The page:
Although much smaller than US sales, UK soymilk sales have been growing around 25 per cent per annum, with an estimated value of $58 million in 2001. Developments in the chilled sector have boosted the category, with the top two companies being Alpro and So Good (a joint venture between Sanitarium and DuPont). These products are now available through mainstream multiple retailers and some own-label products are also appearing on the market. Alpro and So Good are also involved in the UHT sector, with other key companies in this category including Haldane Foods and Plamil Foods.

The French market, with sales of $22 million in 2001, is not as developed as other countries mentioned. The main contributory factor is merchandising. Most soy products are mixed with dietetic products and are grouped by brand rather than by product type. Accordingly, they are not shelved amongst the other health foods and do not receive the same recognition as in other countries. Companies involved in the French market are Alpro, Lima, Distriborg, Nutrition et Soja, Bjorg and Diet Century.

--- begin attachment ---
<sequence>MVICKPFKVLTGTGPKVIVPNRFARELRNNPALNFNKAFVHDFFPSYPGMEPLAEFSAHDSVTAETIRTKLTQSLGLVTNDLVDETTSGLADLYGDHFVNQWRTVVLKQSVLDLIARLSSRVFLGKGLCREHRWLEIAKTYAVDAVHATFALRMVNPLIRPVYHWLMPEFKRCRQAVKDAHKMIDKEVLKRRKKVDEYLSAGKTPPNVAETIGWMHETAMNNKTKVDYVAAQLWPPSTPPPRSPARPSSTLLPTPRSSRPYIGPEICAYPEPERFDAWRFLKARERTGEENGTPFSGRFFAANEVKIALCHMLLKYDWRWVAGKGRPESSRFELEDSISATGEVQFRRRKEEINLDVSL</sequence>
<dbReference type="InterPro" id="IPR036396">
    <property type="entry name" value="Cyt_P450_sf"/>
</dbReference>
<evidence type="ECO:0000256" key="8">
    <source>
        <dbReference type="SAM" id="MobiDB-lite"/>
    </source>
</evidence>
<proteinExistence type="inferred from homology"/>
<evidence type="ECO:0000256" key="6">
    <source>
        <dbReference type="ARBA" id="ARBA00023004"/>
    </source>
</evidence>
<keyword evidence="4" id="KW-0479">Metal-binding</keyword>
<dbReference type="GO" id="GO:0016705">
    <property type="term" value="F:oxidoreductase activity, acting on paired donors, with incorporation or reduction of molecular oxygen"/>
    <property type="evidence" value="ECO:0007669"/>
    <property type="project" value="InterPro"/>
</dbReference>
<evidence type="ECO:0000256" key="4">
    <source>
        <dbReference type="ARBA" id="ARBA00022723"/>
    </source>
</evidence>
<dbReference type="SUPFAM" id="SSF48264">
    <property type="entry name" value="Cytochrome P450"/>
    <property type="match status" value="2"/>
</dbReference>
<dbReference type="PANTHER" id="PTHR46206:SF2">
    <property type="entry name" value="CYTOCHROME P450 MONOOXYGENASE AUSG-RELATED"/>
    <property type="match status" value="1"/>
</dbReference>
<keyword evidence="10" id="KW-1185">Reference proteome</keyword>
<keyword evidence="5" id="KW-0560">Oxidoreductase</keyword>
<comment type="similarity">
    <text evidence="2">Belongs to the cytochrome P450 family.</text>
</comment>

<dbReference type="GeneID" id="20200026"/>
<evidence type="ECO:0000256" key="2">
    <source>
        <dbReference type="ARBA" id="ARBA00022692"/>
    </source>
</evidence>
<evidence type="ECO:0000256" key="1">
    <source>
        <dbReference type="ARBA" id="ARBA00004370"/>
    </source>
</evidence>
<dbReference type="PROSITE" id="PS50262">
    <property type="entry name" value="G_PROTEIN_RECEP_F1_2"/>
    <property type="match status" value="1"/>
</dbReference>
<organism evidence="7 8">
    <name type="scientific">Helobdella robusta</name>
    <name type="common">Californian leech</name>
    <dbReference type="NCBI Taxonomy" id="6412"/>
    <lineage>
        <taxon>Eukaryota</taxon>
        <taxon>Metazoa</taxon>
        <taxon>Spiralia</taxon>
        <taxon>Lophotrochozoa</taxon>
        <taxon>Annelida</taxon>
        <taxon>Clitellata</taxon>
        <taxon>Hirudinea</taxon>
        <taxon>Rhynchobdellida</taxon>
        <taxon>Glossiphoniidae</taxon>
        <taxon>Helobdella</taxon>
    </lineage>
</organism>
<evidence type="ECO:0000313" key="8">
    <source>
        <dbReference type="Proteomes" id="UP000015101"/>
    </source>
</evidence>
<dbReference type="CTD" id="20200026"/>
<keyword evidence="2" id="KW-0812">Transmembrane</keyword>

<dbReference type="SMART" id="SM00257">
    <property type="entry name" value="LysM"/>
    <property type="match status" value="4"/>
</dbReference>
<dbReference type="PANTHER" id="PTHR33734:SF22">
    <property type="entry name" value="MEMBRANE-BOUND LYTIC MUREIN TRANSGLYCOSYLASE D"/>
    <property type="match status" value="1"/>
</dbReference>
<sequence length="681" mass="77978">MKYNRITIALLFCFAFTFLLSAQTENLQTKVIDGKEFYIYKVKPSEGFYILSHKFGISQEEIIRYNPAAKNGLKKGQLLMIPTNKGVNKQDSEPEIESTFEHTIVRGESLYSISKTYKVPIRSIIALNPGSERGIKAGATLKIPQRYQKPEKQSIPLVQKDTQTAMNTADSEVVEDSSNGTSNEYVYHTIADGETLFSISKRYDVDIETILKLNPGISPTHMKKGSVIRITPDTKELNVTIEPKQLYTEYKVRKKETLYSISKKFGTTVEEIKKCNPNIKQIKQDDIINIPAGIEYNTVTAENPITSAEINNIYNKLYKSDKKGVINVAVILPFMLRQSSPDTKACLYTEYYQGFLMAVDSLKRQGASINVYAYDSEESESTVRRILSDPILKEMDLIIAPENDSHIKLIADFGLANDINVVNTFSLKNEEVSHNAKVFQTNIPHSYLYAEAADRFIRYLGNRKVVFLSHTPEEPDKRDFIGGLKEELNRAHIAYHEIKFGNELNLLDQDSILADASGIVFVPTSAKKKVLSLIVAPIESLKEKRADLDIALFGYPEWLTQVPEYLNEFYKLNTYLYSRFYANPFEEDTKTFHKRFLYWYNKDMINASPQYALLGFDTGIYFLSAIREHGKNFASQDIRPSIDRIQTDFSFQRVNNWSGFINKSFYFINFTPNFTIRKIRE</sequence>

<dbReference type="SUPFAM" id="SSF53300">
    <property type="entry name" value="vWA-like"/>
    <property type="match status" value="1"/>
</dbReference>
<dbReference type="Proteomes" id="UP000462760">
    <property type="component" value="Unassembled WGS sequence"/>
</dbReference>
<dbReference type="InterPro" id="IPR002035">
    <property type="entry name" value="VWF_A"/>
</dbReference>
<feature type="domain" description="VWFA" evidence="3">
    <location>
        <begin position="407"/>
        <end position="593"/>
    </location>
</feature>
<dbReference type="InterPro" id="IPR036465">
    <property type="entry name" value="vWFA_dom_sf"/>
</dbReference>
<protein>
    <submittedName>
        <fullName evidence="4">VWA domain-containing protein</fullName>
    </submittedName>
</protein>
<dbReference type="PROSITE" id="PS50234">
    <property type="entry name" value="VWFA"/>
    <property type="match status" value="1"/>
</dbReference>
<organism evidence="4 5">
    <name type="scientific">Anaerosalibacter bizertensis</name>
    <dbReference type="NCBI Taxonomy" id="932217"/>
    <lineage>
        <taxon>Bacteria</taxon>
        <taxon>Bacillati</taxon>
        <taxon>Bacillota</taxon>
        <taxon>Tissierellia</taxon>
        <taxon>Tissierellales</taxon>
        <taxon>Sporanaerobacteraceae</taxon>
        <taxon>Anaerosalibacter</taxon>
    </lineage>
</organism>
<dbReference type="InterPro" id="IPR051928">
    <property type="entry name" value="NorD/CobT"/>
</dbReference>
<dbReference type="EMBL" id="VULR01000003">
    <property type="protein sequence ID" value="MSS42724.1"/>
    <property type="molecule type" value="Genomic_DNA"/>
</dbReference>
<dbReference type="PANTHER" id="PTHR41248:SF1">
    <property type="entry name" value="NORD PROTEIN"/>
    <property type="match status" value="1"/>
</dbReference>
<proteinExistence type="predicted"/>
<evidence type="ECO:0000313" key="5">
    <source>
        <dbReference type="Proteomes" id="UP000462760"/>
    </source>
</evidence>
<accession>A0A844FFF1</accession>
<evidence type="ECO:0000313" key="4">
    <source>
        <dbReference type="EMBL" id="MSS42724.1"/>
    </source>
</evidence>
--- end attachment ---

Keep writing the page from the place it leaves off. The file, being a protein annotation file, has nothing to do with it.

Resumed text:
Dairy Alternatives
Rice, oat and almond varieties of non-dairy milk are not as widely distributed as soymilk and are not available in most countries world-wide. As a result, global sales of these products are estimated within $210 million. Nevertheless, they are reported to be experiencing growth with a number of products launched recently, such as Imagine Foods' Rice Dream, a rice milk originally launched in the US several years ago, but introduced in Europe in 2000, and Beneviva, an oat-based milk from Carlshamn Mejeri.